The wash out from his success in killing 3C before even taking office? 16,000 jobs lost, $400 million federal stimulus dollars shipped to other states, and Ohio students joining the rest of the state in their lack of interest in any kind of honeymoon. Continue reading ‘Ohio’s Callin; It Wants It’s Rail Funds Back!’

Moving Beyond Dirty Politics and into the New Energy Economy

After months of debating and endless news coverage, the congressional elections are finally behind us. Though the results of these elections will determine much of our nation’s direction for the next few years, the elections themselves have told us something significant about our country and where we stand today.

A controversial yet prescient ad illustrating the role of Big Oil in Congress,

As a young person and a voter, I’m disappointed. I’m disappointed by what has become a custom among candidates: all over the country and among both parties, politicians welcomed the influence of dirty money into the political process. In the wake of the Deepwater Horizon Off-shore drilling disaster last April, candidates raked in campaign contributions from fossil fuel industries, some accepting sums totaling over $1 million. How should I have confidence in our leaders when the very industries that funded their campaigns are those corrupting the political agenda, last year spending a combined total of $175 million on lobbying?

But it’s clear that for these industries, this is money well worth shelling out: in the oil industry alone, federal subsidies and tax breaks range between $6 and 39 billion annually. Between 2002-2008, federal fossil fuel subsidies totaled $72.5 billion, going toward tax expenditures, foregone revenues, grants, and direct payments. $14 billion of this total goes to funding oil production overseas; that’s money going to major polluters and not toward creating jobs at home. In 2006, tax expenditures to oil and gas companies made up approximately 88% of total federal subsidies. Most of the largest dirty energy subsidies have been written into the U.S Tax Code as permanent provisions. We’re channeling taxpayer dollars into an industry that is already well established and wealthy and locking ourselves into the gray energy economy.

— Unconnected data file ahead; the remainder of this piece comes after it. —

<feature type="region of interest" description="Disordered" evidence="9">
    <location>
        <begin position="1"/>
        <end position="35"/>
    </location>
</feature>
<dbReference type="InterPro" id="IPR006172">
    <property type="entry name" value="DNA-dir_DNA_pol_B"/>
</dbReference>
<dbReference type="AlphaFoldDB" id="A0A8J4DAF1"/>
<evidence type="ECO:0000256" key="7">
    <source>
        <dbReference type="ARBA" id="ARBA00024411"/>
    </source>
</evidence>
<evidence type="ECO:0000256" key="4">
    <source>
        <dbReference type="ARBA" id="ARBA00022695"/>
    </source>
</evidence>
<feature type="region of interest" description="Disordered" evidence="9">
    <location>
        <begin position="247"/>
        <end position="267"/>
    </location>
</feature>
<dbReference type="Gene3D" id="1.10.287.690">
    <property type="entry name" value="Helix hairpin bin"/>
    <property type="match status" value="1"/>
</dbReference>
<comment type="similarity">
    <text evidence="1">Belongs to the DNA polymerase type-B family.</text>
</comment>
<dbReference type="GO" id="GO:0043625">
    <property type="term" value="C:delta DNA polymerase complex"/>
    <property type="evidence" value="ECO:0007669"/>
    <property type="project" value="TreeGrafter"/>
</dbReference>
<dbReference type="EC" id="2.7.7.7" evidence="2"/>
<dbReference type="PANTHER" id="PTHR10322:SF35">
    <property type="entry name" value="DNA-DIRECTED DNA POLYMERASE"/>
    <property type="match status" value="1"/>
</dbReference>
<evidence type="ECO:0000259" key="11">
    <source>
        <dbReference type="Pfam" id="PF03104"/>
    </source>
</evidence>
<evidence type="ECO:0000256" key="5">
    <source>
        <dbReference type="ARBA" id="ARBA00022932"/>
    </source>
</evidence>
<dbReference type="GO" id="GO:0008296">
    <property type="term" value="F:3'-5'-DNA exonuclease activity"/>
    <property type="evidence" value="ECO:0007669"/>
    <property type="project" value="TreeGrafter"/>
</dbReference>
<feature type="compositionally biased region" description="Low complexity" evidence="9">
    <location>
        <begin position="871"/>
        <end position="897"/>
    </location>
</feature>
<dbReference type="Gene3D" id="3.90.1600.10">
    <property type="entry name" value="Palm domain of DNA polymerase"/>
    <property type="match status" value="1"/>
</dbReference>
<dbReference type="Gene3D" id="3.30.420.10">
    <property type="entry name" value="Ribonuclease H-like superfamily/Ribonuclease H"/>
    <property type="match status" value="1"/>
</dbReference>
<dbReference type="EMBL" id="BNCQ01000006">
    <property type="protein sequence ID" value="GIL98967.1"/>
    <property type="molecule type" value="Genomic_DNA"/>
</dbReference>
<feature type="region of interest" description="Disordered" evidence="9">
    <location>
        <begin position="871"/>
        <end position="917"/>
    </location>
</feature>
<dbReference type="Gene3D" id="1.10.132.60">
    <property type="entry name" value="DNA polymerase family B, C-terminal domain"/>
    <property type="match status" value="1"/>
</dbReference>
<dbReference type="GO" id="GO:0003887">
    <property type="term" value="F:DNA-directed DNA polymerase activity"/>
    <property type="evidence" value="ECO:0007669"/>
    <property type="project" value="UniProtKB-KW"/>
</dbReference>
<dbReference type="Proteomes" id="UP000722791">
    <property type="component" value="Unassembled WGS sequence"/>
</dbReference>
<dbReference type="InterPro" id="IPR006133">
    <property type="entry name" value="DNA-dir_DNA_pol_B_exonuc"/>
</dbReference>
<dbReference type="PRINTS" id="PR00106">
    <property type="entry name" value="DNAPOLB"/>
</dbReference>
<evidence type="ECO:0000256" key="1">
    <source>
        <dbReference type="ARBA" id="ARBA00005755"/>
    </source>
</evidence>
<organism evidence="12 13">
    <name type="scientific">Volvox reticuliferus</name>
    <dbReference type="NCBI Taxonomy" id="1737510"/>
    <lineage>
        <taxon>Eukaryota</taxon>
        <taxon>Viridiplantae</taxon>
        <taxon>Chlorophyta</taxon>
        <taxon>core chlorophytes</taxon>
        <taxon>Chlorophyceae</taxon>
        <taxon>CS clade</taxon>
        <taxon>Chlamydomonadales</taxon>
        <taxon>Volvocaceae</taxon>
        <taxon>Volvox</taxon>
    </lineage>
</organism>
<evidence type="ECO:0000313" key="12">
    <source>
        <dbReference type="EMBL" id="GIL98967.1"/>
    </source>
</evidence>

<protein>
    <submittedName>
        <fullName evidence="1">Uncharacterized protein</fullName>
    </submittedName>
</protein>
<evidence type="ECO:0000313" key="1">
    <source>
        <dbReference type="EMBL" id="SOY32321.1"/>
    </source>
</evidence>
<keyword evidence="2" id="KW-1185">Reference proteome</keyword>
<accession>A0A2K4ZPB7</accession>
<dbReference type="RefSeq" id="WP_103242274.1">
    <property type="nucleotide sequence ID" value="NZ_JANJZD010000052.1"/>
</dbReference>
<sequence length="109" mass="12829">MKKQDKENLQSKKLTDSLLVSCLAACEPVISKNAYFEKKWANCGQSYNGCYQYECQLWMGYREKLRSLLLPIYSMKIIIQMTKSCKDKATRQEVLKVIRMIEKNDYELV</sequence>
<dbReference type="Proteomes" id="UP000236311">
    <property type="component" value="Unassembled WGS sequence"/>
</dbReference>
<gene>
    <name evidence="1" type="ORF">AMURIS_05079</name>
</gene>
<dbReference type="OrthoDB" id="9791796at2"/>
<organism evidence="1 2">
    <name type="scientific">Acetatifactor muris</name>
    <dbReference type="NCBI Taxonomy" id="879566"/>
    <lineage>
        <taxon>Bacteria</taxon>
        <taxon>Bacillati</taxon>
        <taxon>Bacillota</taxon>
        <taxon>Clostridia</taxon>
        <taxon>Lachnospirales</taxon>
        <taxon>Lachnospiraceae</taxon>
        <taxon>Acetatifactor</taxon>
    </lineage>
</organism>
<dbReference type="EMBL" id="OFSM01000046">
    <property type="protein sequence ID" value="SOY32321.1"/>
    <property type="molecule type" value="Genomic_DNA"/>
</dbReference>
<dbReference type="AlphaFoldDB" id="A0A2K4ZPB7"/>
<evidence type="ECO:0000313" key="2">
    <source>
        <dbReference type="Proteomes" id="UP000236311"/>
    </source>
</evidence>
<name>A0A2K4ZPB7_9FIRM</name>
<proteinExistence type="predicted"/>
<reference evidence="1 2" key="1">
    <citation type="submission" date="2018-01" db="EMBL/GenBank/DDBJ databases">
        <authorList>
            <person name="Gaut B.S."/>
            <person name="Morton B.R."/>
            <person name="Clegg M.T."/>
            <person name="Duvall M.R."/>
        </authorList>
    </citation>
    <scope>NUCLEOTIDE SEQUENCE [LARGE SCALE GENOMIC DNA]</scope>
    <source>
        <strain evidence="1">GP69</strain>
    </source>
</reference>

Continue reading ‘Moving Beyond Dirty Politics and into the New Energy Economy’

Climate Debate and Next Week’s Elections

Next week’s elections might affect climate and energy conservation less than you might think. Although politico says that it will be difficult for GOP candidates to succeed unless they are climate change deniers, evidence suggests that stance may not be so important in terms of protecting the environment if you approach it for the right reasons. It does not necessarily matter what people believe causes environmental changes, as long as we address them as best we can.

Even though states’ energy efficiency and policies seem to reflect their political stances, there is a lot more to it than what we see on the surface, according to a recent study. Though the top ten best and worst states in terms of efficiency and policy may have been mostly “blue” and “red” respectively, there are a number of reasons states focus on energy efficiency. Maggie Molina of the American Council for an Energy Efficient Economy told the New York Times that those reasons include supply and infrastructure concerns, as well as economic development and job creation.

Many churches have taken a completely apolitical stance to protecting the environment, calling it “creation care“. Nancy Jackson, chair of the Climate and Energy Project, told the New York Times that you can avoid the climate debate and still reduce environmental impact by targeting key areas such as cost-reduction, job creation in “green” fields, and “creation care”.

Continue reading ‘Climate Debate and Next Week’s Elections’